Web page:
Mass General’s secret to population health: workflow, workflow, workflow
A better understanding of how information technology can optimize workflow results in improved use of data analytics and decision support, and leads to better patient outcomes, according to Adrian Zai, MD, clinical director of population informatics at Massachusetts General Hospital.
Speaking at the HIMSS Pop Health Forum this week, Zai said technology is tightly wound with actual workflow, and that close attention should be paid to how it actually interfaces with clinical processes. But it's important to ensure IT works in service of good workflow, not vice-versa.
"You need to develop new protocols and workflows before you talk to vendors," said Zai. "Technology should be there to wrap around workflow you came up with."
Zai presented a series of case studies from Mass General that showed how rethinking workflows and IT capabilities led to improvements in chronic care management and population health.
One focused on two different strategies for managing chronic disease: with and without central coordination.
Perhaps unsurprisingly, the program that depended heavily on IT to provide coordination through a simple, centralized interface significantly increased quality measures for patients with diabetes, cardiovascular disease and hypertension over a six-month period. The technology enabled centralized population health coordinators to work closely with medical practices and led to improved outcome measures.
"It's important to have (targeted) decision support built into your system before you present it to your physicians," he said. "The idea here is to have physicians practicing at the top of their licenses, so try to take that noise away by improving CDS to reflect true standard of care" while moving as much coordination activity to the back office as possible.
"Now that we've learned these lessons, we've adopted these systems and have care coordination everywhere," said Zai. "It all makes sense."
A second Mass General initiative developed a collaborative care model to manage patients with diabetes. It put together a multidisciplinary care team comprising primary care doctors, specialists, behavioral health professionals and others.
The project depended heavily on incorporating evidence-based strategies into the care process, and made full use of practice-based teams to facilitate staff and patient engagement to improve numbers for those patients not at goal.
One benefit was a greater clout for nurses and other clinical staff.
"We were able to engage non-MD staff, and their role has really risen," said Zai. "Nurses are now members of the care team and the physicians are completely dependent on them."
Even better, the number of patients with high A1c counts fell dramatically. But it all depended on well-considered IT strategies to link e-prescribing with patient education and lifestyle change training, as well as improved communication and documentation across the multidisciplinary care team.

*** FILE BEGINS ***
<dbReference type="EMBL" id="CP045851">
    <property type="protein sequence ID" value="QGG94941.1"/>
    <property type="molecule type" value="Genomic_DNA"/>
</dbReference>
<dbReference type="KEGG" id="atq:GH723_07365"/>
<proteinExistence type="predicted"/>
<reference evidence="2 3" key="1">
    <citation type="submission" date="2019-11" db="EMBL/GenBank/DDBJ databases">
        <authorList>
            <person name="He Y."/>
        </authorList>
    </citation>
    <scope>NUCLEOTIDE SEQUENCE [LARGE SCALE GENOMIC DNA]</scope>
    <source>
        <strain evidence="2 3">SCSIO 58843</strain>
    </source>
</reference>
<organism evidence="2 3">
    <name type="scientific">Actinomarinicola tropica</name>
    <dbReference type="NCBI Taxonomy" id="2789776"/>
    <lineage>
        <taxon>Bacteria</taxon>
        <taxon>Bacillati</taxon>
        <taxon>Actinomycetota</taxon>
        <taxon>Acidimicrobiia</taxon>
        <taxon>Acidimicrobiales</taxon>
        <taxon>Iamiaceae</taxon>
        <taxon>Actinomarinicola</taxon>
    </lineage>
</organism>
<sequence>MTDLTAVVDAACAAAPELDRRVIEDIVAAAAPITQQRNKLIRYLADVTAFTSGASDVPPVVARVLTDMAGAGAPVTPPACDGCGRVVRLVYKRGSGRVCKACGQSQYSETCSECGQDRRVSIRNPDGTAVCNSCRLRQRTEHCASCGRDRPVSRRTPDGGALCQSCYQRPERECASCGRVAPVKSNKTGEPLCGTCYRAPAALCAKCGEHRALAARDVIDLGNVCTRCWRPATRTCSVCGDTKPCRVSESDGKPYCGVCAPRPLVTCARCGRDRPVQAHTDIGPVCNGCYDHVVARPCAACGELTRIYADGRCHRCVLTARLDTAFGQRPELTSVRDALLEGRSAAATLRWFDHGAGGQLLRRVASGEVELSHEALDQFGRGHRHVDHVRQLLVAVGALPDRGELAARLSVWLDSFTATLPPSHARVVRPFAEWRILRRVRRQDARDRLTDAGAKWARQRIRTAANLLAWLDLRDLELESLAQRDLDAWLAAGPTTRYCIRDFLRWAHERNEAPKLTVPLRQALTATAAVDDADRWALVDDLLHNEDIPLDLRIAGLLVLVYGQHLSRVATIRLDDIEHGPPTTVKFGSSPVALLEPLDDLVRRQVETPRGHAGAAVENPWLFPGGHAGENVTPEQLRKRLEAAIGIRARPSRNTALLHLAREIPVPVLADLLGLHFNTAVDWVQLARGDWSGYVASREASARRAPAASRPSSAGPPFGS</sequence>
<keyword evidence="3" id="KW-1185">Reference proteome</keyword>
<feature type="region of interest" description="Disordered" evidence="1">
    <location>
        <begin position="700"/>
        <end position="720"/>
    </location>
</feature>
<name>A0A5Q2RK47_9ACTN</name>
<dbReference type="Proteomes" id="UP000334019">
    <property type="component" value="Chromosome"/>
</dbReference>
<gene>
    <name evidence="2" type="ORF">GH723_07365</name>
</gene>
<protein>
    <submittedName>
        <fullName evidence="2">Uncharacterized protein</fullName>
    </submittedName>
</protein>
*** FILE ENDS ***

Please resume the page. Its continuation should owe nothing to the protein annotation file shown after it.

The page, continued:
A third project at Mass General involve the use of patient navigators to enable comprehensive cancer screening. Zai pointed out that such assistance can improve rates of cancer screening in vulnerable populations, but most cancer navigator programs are located in community health centers and focus on screening for a single cancer. Many patients may be overdue for more than one screening test, he said.
To build a better patient navigation program that can help patients obtain comprehensive cancer screenings within a large academic primary care network, the initiative leveraged population health IT to identify high-risk patients and improve patient-centered navigation.
By ensuring the technology enabled the hoped-for workflow, Mass General was indeed able to increase screening rates in that patient cohort, while better empowering navigators to decrease disparities in care and improve outcomes.
Zai said that tools that can help address equity of care should be built into population health management systems, such as algorithms to better identify vulnerable patients and improve referral and tracking of those at highest risk.
For those health systems looking to explore similar population health projects, he said that close attention to detail was essential.
"It's really important to understand that when you drive innovation, you can do it in an kind of ad hoc way without scientific rigor to do it really quickly," said Zai. "But there are potholes along the way: If you take that route, you may be measuring differences that aren't there. It's really important to get it right – to get your study, your controls, all of that correct.”
There's also nothing wrong with doing quick assay cycles, he said, "but pick your measures carefully. Having a control is always a good idea. And having many little pilot initiatives that start with small populations, just to test the concept of what you want to do before you steer the ship in that direction, is really important. That will save a lot of time and money."